Dance Dance Revolution for your arms.
While WiiWare has become somewhat of a dumping ground for mediocre titles and even cell phone game ports, occasionally a unique, original title makes its way onto the service. Helix is such a title and can best be described as a rhythm game akin to Dance Dance Revolution where you dance with your arms instead of your feet.
The premise of Helix is quite simple: an on-screen robot performs a motion with one or both of his arms, and the player mimics it to the beat of the music. The motions range from something as simple as a punch to a back-and-forth waterfall gesture. Unlike many Wii games, two-handed control is achieved through use of two Wii Remotes. This is the preferred control scheme, and really the only worthwhile way to play the game. The option to use a single remote is available but really loses the charm found with the 2 Wii Remote control.
Motion recognition in Helix is very well done, and is accurate nearly all of the time. While wild arm-waving works on occasion, it is never reliable and will ultimately lead to failing the song.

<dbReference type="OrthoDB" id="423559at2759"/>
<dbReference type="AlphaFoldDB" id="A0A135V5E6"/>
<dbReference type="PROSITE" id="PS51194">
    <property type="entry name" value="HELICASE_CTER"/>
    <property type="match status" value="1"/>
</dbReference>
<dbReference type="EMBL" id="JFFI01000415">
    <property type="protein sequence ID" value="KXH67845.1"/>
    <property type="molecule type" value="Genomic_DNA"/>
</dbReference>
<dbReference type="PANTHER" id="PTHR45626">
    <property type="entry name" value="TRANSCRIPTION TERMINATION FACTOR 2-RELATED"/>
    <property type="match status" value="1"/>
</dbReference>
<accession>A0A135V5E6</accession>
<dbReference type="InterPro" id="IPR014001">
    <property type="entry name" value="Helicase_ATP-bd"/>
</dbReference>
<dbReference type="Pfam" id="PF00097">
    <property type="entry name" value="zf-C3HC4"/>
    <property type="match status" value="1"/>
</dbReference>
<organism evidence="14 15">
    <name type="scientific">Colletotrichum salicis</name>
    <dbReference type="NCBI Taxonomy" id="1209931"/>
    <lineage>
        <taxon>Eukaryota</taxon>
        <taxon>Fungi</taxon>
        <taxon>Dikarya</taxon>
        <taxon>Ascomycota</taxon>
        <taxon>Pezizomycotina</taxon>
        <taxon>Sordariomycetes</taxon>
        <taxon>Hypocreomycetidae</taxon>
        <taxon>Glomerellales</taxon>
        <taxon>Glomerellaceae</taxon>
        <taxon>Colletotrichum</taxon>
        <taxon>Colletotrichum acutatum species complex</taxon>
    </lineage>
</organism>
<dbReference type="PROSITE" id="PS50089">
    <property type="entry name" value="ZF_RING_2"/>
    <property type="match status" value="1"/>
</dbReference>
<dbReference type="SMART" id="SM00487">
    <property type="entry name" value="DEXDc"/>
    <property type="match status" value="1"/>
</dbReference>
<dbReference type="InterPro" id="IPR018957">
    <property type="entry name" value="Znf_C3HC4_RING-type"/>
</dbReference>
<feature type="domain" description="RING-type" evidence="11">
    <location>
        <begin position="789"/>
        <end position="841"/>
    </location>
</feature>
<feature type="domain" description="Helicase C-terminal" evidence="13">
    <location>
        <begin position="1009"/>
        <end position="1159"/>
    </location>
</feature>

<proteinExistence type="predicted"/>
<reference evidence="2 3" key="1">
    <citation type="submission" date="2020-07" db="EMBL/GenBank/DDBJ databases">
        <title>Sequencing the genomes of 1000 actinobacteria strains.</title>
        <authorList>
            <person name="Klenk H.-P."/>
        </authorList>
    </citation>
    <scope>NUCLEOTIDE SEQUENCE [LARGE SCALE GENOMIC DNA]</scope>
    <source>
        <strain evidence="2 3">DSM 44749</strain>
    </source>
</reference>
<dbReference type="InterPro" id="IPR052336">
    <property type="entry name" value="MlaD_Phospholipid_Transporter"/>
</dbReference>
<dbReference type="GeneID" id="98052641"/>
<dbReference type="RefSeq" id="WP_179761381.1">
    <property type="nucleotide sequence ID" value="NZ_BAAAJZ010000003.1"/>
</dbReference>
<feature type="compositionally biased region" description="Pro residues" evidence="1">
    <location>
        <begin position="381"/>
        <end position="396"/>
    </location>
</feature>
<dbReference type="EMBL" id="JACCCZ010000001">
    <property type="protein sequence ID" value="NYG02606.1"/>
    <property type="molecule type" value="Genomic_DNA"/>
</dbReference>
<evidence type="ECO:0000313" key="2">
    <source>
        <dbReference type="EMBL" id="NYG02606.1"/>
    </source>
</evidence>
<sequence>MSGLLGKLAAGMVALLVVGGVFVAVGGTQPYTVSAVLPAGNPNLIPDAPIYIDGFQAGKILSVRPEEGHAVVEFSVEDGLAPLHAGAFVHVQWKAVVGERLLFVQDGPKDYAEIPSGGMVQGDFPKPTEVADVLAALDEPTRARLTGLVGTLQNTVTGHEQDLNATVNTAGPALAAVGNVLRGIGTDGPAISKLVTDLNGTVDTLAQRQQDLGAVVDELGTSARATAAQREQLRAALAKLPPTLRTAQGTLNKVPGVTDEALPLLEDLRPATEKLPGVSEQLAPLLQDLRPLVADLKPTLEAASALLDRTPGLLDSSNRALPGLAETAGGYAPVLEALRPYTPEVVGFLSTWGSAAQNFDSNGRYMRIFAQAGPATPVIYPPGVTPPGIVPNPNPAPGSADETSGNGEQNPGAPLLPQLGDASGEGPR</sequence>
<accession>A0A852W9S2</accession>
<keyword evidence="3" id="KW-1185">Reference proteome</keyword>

Controls aside, the other centerpiece of any rhythm game its soundtrack and associated note tracks. Helix features an impressive twenty-six songs, all of the techno (or trance) variety and from a collection of independent artists. Admittedly I am not a fan of techno, but the featured tracks in Helix had me grooving to the beat and enjoying every minute of it.
Similar to most rhythm games, Helix features a range of difficulty settings along with unlockable songs that grow progressively more challenging. After playing at length, I felt that Medium offered the most even-handed challenge as well as the most rhythmic. Easy mode is a great stepping stone to Medium, and a necessary starting point with the title; Hard mode is mind-blowing and moves at a mile-a-minute. In this regard, the game is very similar to DDR and requires the player to memorize note progression to master each song.
Though the game has undeniable parallels with DDR, one aspect in which it differs is the presentation method of required actions. Because the on-screen robot performs the action first, there is a necessary delay until you are able to mimic the action. This creates a minor disconnect that proves difficult to keep up with at the highest difficulty setting.
Graphically, Helix is pretty sparse. A simple audio visualizer (similar to those found in programs like Windows Media Player) spins behind the robot while the note track timing scrolls across the top of the screen. Though minimal, it works and the visualizer flashes enough bright colors to properly accompany the pumping techno tracks.
Though similar to many other titles in the rhythm genre, Helix is a unique experience and feels more like real dancing than DDR ever has. The soundtrack is enjoyable and fun, and will keep you grooving until the end.